Rise of the Storyteller 25: The Undeniable D

I’m not worried about sticking the landing, as much as the mount. Both are important when talking about D. However, his impact on my life is undeniable, irrefutable and devastating. You cannot begin to understand the rise of my art, the goals of my life, and the place I now find myself without understanding his influence. Look at the man I have become, and you will see his fingerprints all over me. It is not what he did for me that will be the challenging part to show you. I cannot walk, talk, write, or love without showing that. The challenging part of writing this chapter is going to be conveying the sheer magnitude of the hope he brought and the purpose he gave my life when he entered it.

Everything in my life had broken me. Everything in my life had shattered me. Everything was, in some way, a weight that hung on my neck. Seventh grade was a train wreck. Worst year of my life, if you can imagine. I am sure there is a reason to dwell there, but I can’t find it.

It was not the horror of my life or the abuse. It was not really that bad, if you just look at the bullying. I had taken worse. No one kicked my ass, or really tried to ruin my life at all. It was just the desert, an unending monotony that plagued every step of my life. I had nothing. Nothing to look forward to, nothing to do and nothing to build. Everything was dull, and for an artist, that sort of life is torture. I would have taken the beatings. The heart break, the bullying, the drama. I would have taken anything to make me feel alive. But I was numb. I was waiting for life to begin again.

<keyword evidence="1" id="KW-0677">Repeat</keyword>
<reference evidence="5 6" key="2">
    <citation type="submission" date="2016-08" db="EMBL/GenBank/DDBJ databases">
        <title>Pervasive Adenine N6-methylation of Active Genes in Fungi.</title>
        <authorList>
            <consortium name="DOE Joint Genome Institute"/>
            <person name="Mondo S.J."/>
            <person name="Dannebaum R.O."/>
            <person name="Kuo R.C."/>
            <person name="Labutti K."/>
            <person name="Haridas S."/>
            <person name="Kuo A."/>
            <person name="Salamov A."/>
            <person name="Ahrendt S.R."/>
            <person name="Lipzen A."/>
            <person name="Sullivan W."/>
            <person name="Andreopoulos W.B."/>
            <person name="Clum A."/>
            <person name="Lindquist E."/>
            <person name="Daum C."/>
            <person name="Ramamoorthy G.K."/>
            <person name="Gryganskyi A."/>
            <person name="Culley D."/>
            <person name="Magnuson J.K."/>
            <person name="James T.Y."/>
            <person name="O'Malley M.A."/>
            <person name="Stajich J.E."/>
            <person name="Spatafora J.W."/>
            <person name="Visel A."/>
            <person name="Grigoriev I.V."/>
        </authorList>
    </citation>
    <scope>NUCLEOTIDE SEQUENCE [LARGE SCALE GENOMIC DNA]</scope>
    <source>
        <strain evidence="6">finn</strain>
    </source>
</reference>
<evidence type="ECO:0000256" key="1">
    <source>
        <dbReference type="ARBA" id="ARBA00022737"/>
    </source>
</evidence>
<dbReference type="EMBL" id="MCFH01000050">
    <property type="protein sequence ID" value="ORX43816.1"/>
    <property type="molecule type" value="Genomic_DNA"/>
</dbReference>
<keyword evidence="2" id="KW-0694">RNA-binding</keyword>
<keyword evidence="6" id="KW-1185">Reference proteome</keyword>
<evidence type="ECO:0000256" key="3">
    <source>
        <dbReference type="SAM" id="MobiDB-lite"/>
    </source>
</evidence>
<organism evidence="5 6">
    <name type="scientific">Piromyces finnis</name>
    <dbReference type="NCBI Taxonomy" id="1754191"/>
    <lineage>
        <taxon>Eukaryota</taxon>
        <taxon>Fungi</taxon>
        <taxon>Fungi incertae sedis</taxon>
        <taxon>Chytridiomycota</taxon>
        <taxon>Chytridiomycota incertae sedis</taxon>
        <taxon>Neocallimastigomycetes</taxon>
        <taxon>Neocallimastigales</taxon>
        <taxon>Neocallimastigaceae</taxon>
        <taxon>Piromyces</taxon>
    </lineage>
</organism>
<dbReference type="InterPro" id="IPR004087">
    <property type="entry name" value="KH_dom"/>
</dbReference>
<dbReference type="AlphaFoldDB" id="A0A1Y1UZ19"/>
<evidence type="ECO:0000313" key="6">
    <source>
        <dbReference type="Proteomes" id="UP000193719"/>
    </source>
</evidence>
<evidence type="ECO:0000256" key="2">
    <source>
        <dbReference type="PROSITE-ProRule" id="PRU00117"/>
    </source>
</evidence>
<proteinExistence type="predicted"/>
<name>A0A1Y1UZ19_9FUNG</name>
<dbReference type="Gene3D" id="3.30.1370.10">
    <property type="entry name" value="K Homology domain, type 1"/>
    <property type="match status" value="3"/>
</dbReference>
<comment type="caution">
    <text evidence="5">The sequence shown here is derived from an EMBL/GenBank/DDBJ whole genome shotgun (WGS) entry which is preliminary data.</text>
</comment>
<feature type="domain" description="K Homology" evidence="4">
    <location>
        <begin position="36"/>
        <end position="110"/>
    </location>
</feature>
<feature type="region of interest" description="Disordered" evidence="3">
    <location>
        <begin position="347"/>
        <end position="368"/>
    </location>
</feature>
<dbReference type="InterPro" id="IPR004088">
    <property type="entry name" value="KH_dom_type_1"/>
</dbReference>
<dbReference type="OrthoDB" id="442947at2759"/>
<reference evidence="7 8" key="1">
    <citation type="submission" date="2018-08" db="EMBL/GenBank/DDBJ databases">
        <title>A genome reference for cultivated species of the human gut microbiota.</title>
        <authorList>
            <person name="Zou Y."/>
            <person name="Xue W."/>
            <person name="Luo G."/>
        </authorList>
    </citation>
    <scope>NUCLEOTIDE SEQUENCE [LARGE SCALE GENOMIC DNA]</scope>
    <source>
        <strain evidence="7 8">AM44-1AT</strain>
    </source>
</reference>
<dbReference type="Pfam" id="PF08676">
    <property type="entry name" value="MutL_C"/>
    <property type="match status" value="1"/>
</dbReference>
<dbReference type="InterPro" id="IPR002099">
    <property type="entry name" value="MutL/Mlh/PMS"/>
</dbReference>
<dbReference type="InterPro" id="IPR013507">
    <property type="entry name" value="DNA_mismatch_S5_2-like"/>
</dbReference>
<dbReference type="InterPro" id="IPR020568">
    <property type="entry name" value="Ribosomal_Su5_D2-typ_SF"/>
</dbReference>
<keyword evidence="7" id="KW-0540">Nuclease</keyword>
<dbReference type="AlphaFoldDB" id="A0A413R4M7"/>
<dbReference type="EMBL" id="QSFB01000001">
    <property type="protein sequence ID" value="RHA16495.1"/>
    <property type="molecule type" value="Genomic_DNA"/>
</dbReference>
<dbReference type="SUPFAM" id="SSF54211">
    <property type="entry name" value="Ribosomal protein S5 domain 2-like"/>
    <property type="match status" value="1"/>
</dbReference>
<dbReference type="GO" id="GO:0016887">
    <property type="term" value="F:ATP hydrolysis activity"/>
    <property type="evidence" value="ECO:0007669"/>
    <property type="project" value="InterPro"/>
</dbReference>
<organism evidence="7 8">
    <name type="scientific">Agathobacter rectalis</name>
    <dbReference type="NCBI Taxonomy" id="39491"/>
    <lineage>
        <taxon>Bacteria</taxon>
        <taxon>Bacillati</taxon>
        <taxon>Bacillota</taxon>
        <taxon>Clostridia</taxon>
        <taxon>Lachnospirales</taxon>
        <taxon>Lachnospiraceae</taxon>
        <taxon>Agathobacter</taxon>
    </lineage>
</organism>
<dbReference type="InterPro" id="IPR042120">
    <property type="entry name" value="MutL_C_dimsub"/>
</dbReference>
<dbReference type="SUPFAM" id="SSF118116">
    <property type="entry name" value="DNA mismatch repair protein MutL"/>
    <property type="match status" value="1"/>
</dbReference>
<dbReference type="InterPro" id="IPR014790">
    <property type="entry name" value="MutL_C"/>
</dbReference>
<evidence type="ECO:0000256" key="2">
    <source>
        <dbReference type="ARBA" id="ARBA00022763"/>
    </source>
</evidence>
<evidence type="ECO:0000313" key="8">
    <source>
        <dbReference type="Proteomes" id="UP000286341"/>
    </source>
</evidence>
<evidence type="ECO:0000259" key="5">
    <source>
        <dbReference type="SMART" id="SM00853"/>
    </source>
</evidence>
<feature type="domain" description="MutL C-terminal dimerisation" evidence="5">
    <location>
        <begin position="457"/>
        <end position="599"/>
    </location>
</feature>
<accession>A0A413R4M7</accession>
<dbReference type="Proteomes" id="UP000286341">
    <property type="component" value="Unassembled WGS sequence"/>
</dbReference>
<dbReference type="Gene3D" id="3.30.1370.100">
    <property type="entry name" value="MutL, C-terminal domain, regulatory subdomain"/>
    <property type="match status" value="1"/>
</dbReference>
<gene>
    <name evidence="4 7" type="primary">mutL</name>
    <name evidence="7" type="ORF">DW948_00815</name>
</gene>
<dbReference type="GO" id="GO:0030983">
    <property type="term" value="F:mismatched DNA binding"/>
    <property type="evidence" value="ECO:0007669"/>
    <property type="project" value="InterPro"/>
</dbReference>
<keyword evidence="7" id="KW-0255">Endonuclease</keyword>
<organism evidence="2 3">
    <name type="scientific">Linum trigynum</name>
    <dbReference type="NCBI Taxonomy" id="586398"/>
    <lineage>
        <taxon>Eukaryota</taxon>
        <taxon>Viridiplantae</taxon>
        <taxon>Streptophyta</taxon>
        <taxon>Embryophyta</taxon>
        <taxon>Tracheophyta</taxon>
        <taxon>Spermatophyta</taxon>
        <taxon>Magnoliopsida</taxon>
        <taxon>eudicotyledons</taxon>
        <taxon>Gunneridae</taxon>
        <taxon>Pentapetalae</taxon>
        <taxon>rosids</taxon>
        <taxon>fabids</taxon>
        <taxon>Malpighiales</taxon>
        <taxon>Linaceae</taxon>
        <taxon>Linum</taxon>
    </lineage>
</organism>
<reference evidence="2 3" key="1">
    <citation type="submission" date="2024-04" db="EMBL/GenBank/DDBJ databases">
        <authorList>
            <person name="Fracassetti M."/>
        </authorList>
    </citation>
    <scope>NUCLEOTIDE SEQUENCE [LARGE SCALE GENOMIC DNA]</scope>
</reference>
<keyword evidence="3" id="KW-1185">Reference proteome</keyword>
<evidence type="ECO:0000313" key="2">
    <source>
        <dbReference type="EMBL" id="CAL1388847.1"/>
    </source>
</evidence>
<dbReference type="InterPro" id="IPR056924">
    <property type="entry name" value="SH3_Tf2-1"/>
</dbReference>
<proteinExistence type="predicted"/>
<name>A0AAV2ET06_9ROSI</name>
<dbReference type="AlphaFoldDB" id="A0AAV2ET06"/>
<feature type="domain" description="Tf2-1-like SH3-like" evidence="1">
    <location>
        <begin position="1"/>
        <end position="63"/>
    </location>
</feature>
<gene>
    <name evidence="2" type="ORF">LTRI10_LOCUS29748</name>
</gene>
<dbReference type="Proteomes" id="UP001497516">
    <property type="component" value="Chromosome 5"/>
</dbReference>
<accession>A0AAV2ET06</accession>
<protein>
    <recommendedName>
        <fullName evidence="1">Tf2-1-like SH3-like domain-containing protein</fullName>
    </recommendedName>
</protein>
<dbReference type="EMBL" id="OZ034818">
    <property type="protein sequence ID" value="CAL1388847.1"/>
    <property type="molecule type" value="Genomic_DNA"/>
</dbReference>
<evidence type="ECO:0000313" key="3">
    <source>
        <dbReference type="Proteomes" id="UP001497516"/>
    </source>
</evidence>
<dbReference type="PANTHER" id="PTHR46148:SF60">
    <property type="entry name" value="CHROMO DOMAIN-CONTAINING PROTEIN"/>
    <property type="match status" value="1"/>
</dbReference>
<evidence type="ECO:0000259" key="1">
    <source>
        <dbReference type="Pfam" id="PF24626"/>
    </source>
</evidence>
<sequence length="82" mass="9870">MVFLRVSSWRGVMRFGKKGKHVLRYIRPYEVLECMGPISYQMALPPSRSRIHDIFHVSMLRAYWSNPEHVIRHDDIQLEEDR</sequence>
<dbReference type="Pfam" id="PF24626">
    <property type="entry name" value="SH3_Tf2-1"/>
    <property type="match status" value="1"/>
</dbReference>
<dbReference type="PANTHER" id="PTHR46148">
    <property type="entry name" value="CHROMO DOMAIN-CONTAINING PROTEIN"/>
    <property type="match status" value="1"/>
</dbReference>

I felt as if I had peaked with Jazz, as if it would never get that good again. She gave me confidence. She gave me purpose. But now, I had none of that.

There was no loyalty in my friends. We were all dregs before dregs became cool. In high school, you can find your tribe and you will be fine. You can look how you want to look and you will likely find another like you. But in middle school, it is not cool to be an outcast. In middle school, everyone wants the same thing. They all want to be popular. They all want to belong to those who belong. If my friends could make a joke about me that would get a laugh from a popular kid, they would do it. If they could betray me to get a leg up, they would do it. I had no X. I had no Tigress. I had no Cage. Everyone around me would have kicked me down if they could stand on me.

Spider was one such person. He was godlike in his brilliance. Knew about everything. One of those people who could have a conversation with you on any topic with some authority. He knew science as well as he knew crystal magic. Knew mathematics as well as he knew black magic. The boy was just good. He was too learned to be popular, and he was awkward. He needed a friend. He found one in me.

Less started dating a senior her freshman year. Rose almost immediately started talking about wedding plans. Rose loved Jay. She wanted him for a son-in-law. As soon as Less realized Rose approved of him, she dropped Jay like a dirty rag.

But I had started playing DnD with Jay. Think back, remember Pig? Same guy. I was playing DnD with him and I brought the game to Spider.